North Carolina Railroads - Aberdeen & Star Railroad


Year Chartered or Incorporated

Year Line Operational

Year Service Ended

Original Starting Point

Original Ending Point





Aberdeen, NC

Star, NC
*1889 - Re-organized as Aberdeen & West End Railroad.

Thirteen miles from Aberdeen and thirteen miles from Carthage through mostly woodlands brings you to Daniel McDonald’s turpentine distillery. To help with transporting timber and naval stores from the field to the local commercial areas, McDonald cleared a path for a railway from Southern Pines to his turpentine distillery. He then had Allison Francis Page of Aberdeen to build his railway.

It was not a proper railway but a wooden railway of sorts with four-by-four wooden rails on huge crossties. Mule drawn cars rumbled along these ways, fetching timber from both sides of the track. Mr. Page soon wanted to build a proper railroad. He began a steam rail along the McDonald right of way and completed the Aberdeen and Star Railroad in 1888. At the railhead, the most western extension, sprung up a town that was called West End.

The railroad is the reason the towns of Candor, Biscoe and Star exist today. Star was the end of the Aberdeen & Star Railroad. Railroad men called it “The Briar Patch.” During that time, the railroad was extended from Star to Asheboro and hauled lumber, pottery, and peaches to connections going north. Seagrove had a thriving industry making railroad ties.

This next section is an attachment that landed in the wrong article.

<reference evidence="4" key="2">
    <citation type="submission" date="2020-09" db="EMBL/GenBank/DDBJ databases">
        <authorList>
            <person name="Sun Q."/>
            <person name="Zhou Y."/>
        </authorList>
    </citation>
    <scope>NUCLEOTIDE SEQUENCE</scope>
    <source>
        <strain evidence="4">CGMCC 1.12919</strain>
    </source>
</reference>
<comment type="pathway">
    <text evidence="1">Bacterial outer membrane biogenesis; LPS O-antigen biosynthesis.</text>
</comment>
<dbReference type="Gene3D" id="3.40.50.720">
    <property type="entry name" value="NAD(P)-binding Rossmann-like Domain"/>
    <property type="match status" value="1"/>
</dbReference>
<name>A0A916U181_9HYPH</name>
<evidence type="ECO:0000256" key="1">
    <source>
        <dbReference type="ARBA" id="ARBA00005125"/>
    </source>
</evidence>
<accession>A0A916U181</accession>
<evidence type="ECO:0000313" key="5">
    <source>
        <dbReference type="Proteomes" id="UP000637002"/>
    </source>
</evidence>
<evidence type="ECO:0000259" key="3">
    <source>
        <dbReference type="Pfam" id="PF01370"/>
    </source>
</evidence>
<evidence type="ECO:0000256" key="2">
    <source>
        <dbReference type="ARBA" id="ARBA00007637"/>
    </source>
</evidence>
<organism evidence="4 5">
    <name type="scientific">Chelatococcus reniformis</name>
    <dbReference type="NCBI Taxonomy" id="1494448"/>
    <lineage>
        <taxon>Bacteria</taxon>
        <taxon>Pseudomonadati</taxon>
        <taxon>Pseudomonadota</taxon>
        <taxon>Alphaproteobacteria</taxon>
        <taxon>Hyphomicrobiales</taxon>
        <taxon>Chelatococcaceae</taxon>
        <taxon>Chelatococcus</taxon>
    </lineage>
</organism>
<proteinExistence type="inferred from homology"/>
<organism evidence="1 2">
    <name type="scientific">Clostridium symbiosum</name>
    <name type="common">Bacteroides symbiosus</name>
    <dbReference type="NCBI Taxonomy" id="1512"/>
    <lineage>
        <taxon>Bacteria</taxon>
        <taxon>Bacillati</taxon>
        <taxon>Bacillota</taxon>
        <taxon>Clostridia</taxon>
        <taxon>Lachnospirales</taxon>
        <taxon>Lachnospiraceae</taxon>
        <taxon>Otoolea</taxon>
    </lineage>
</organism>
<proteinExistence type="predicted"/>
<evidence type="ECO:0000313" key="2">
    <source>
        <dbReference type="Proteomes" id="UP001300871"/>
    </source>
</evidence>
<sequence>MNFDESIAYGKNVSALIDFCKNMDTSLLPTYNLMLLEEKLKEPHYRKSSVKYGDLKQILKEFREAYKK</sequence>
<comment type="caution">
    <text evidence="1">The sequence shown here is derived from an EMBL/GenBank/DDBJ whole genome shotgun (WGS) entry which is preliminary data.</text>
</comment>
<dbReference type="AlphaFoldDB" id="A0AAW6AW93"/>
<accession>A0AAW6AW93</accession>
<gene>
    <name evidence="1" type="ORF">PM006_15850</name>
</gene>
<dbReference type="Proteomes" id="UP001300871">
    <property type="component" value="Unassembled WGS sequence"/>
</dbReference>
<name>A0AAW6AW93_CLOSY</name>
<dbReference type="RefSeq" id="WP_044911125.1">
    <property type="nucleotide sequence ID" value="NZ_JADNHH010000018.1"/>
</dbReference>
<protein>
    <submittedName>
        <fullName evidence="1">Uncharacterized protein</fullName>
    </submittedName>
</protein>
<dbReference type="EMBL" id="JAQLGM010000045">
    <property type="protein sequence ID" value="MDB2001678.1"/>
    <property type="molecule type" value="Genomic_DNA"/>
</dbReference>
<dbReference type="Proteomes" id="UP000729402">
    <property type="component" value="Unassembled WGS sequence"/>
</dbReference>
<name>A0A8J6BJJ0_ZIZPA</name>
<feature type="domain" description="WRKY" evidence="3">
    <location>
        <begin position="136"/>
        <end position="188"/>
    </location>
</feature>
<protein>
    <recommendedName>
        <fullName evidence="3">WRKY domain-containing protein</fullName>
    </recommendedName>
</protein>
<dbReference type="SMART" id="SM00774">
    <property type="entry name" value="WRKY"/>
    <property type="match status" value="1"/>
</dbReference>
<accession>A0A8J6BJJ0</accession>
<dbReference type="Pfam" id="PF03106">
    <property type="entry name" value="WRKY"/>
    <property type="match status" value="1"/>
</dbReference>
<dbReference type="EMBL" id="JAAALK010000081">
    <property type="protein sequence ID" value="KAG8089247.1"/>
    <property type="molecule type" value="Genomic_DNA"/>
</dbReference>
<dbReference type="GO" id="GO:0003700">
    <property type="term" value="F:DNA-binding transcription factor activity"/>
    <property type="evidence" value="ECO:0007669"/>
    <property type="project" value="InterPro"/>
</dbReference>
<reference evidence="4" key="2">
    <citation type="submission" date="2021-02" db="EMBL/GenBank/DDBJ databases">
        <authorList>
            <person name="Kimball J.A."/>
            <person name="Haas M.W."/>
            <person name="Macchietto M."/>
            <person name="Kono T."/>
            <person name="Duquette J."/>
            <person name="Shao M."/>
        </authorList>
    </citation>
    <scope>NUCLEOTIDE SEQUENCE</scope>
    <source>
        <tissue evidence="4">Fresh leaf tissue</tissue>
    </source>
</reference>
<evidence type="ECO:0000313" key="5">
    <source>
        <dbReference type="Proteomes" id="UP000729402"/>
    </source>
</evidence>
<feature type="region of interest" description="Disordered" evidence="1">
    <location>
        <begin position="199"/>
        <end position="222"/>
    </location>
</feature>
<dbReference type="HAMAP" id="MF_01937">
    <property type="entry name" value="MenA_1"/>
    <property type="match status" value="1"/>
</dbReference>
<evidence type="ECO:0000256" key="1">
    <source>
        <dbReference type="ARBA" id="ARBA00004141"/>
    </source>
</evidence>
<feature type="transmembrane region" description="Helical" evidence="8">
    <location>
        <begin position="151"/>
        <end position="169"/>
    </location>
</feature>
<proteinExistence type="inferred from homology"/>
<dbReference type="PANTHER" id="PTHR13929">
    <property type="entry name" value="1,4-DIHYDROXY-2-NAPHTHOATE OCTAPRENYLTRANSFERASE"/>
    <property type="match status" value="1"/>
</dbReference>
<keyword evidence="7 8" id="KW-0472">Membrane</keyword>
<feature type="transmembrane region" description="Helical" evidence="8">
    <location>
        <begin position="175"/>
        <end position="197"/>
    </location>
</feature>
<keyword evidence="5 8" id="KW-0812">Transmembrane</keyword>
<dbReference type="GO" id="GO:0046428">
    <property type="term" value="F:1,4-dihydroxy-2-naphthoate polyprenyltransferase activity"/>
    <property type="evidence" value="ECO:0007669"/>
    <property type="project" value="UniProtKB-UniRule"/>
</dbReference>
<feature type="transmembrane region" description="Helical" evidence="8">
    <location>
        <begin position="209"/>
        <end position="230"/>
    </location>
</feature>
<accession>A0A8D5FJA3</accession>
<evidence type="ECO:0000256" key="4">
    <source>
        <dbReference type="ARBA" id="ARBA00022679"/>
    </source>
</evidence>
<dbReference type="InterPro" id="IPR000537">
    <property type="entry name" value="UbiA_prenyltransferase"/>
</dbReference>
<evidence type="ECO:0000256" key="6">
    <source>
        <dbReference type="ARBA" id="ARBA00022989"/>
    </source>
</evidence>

Railroad men stayed at the Candor Hotel and were treated like gentlemen in Annie Lee Ewings’ restaurant with the white tablecloths and china coffee cups, not to mention the mouth watering menu.

Towns on Route:

Blues Crossing > Aberdeen (1887)

Victor (1889) > West End (1890)

Old Stores (1892-1899)

Eagle Springs (1890)

Pharsala (1888) > Eagle Springs #2 (1892)

Inland (1890-1896)


Filo (1888) > Biscoe (1897)

Hunsuckers Store > Star (1887)

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